http://www.nytimes.com/2007/10/07/bo...tml?ref=review
http://www.nytimes.com/2007/10/28/bo...=1&oref=slogin
http://www.cspinet.org/nah/11_02/bigfatlies.pdf
Big Fat Fake - Reason Magazine
Gary Taubes tries to overwhelm the reader with sheer verbiage - Reason Magazine

And while I agree that low fat diets haven't been terribly successful for weight loss I'm not persuaded that the evidence is there that low carb diets have seen significantly more successful. It would be nice if there was an easy answer (eat A, B, and C and D will happen every time) but there doesn't seem to be one.
That is the problem when science is deal with like law or is politicized. It becomes like looking at the global warming issue. I think, judging from Rich's and some other's comments, that Taubes has raised interesting issues and has presented some persuasive evidence but that the research out there is inadequate to draw firm conclusions on (1) how best to lose weight, (2) how best to maintain that weight loss and (3) how much individual differences are there in answering these questions. This is aside from the issue of what is the best diet for a healthy, normal weight individual, if there is one.


The best thing right now is to see what are area of consensus. Refined sugar is bad. Overly processed foods are bad. Too many calories are bad. Most vegetables are good. Very good. Fiber (good carbs) is good. And Aitkins aside, most seem to agree that fruits not processed into juice are good.

So, we are left with no clear answers but areas in need of further research. What do you do in that situation if you are tying to lose weight? You experiment. I know that I truely love breads and sweets. It makes some sense for me to cut those. Plus, there is evidence that the refined sugar in sweets aren't good for you and the bread and potatoes are questionable. So I am trying a reduced carb diet. Not Aitkins. I eat meat, including beef, after not eating beef for years. But I still cut the chunks of blubber off. I eat dark meat chicken, but I take off the skin. I find that I love the beef and am not thrilled with the chicken. I eat fish. I eat eggs and might even have a small 60 calorie chicken sausage with my egg. I have always been a bean eater and that can continue. I eat my veggies, including carrots which Aitkins would have ditched but Thompson does not. I eat my fruit. I eat nuts. I haven't made up my mind on butter. Evil? Not evil? I count the calories.

Because this is an experiment of one, I am getting my lipids checked after three months.

My thought is to try and see if this works to lose weight. The next issue, if this works, is what to eat for the long term. That may be the most difficult issue.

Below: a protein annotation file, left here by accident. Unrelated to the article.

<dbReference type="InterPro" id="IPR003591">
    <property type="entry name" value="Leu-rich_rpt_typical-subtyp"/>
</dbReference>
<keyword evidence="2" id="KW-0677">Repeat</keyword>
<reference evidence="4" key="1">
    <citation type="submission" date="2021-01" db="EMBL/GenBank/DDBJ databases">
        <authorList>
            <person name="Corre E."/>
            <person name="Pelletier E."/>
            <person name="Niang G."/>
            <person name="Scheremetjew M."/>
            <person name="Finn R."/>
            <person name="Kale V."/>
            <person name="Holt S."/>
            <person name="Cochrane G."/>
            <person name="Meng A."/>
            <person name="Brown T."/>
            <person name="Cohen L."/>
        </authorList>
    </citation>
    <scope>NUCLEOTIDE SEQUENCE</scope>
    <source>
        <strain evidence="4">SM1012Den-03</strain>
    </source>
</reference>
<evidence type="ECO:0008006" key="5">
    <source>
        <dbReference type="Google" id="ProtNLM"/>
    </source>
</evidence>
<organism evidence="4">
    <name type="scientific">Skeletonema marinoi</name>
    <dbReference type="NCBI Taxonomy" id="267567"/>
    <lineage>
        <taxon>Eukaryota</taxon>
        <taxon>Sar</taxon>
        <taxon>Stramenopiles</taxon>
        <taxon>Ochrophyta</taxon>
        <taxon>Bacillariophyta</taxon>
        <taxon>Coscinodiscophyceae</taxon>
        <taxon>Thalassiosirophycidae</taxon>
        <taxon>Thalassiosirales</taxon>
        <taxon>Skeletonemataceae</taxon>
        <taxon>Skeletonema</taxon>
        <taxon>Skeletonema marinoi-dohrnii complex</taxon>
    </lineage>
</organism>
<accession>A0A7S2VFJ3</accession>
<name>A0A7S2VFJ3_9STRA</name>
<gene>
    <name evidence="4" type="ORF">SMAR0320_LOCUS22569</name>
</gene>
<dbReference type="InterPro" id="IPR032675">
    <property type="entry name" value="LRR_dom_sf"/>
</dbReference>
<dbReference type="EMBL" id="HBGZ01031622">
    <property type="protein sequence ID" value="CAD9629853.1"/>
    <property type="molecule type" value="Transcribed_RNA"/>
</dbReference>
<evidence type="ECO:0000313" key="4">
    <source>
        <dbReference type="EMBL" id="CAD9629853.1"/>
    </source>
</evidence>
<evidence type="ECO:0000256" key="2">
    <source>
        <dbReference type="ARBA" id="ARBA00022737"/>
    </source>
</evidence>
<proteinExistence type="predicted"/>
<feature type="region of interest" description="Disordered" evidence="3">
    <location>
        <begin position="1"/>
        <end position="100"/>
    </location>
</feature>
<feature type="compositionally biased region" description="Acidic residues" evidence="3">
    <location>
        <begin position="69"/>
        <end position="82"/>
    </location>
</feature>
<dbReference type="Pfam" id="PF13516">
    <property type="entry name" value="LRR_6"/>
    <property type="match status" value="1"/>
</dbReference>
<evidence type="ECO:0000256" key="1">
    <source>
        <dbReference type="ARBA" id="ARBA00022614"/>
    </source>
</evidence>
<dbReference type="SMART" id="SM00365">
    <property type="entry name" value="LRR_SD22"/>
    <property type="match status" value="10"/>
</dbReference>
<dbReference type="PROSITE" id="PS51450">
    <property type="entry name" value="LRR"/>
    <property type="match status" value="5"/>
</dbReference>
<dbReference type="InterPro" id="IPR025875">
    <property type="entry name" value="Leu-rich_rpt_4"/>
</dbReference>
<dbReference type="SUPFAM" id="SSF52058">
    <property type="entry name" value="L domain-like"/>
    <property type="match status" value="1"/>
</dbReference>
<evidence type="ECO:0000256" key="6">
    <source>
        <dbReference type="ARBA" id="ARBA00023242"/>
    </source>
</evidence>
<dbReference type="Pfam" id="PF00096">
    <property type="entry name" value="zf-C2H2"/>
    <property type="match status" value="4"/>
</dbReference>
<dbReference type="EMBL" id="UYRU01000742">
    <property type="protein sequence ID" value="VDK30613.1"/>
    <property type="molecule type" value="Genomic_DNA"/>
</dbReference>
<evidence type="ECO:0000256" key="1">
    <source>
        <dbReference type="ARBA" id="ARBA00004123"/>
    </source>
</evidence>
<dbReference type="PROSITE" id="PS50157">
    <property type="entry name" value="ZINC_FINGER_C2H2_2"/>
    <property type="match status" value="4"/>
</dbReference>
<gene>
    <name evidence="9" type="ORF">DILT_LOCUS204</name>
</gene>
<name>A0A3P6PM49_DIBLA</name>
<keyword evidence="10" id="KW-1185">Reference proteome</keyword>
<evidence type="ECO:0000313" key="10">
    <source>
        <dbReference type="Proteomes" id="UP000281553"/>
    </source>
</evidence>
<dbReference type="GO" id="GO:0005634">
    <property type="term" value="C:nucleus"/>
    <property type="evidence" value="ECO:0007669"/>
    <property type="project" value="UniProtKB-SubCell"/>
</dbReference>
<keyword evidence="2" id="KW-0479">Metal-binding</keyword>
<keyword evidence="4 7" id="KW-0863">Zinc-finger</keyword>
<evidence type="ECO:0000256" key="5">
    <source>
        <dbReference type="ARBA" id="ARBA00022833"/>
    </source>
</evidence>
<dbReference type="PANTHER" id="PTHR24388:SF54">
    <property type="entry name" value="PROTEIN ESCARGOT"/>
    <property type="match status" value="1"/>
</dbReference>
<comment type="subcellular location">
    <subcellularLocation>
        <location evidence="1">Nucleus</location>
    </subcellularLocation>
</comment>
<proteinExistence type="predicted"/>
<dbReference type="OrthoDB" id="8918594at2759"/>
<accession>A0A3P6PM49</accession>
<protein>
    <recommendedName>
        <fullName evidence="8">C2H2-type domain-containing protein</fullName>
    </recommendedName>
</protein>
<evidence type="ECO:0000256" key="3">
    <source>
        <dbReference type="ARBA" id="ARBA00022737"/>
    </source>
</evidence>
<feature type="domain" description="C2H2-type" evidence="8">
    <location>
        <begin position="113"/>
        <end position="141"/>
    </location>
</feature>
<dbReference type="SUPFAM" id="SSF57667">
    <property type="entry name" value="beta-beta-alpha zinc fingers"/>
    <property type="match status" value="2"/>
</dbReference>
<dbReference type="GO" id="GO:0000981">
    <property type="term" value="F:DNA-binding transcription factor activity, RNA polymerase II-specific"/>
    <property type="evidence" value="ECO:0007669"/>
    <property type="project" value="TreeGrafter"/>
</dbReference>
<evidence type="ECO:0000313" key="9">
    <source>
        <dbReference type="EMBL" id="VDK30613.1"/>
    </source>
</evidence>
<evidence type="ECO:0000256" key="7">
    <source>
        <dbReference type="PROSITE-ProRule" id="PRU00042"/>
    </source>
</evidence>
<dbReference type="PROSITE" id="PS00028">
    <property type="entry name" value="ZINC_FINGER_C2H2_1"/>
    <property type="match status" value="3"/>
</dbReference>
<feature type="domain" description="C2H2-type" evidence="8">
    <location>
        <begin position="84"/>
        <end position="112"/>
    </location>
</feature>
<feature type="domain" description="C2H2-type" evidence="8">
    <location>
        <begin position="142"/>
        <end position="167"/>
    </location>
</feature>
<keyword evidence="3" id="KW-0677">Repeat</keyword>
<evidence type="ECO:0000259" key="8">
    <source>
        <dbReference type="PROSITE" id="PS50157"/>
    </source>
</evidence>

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Old 10-25-2009, 09:28 AM   #32
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T-Al - thanks for the book report - what I find interesting is that humans and human physiology are adaptive self-healing mechanisms. So, perhaps an Atkins-like diet would work for awhile, but then we'd adapt somehow - I find that moderation is probably best and an acknowledgment that as we age, our systems slow down and use less energy as before. One of the more simple pieces of advice I saw was to reduce your weekly caloric intake by 500 calories for each decade past 30 if you are sedentary to average in your activity. This takes into account the change in metabolism that occurs with aging.

The information regarding insulin resistance is good, however. Physiologically, insulin resistance can progress to Type II diabetes. I remember hearing about how old-age many times also included that disease along with arthritis, heart problems, etc. Again, it's the body adapting over time. Also, active adults usually were thinner in older age - usually they had been PE teachers or dance teachers or physical laborers.

In any case, thanks again for slogging through the book and reporting on it. Guess that's what you do all day (except for long bike rides and band gigs!) while retired :-)
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Old 10-25-2009, 12:40 PM   #33
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Overall, I think that the issue will stay unclear to most for a very long time- maybe our entire lifetimes. The effects of one or the other diet may be very strong on certain vulnerable individuals, but perhaps ambiguous over large populations, especially large genetically diverse populations. And the researchers are far from dis-interested. The leading lights in this CHD/diabetes/nutrition world are successful politico-medicos with large departments or labs to fund, heavy food industry and drug industry support, and long time committments and alliances. Don't expect any of these guys to flip.

For a real laugh read the summaries of studies that pee all over the dietary fat/ heart hypothesis. "It seems that this study was not clearly supportive of the association of dietary saturated fat with CHD...more study is needed."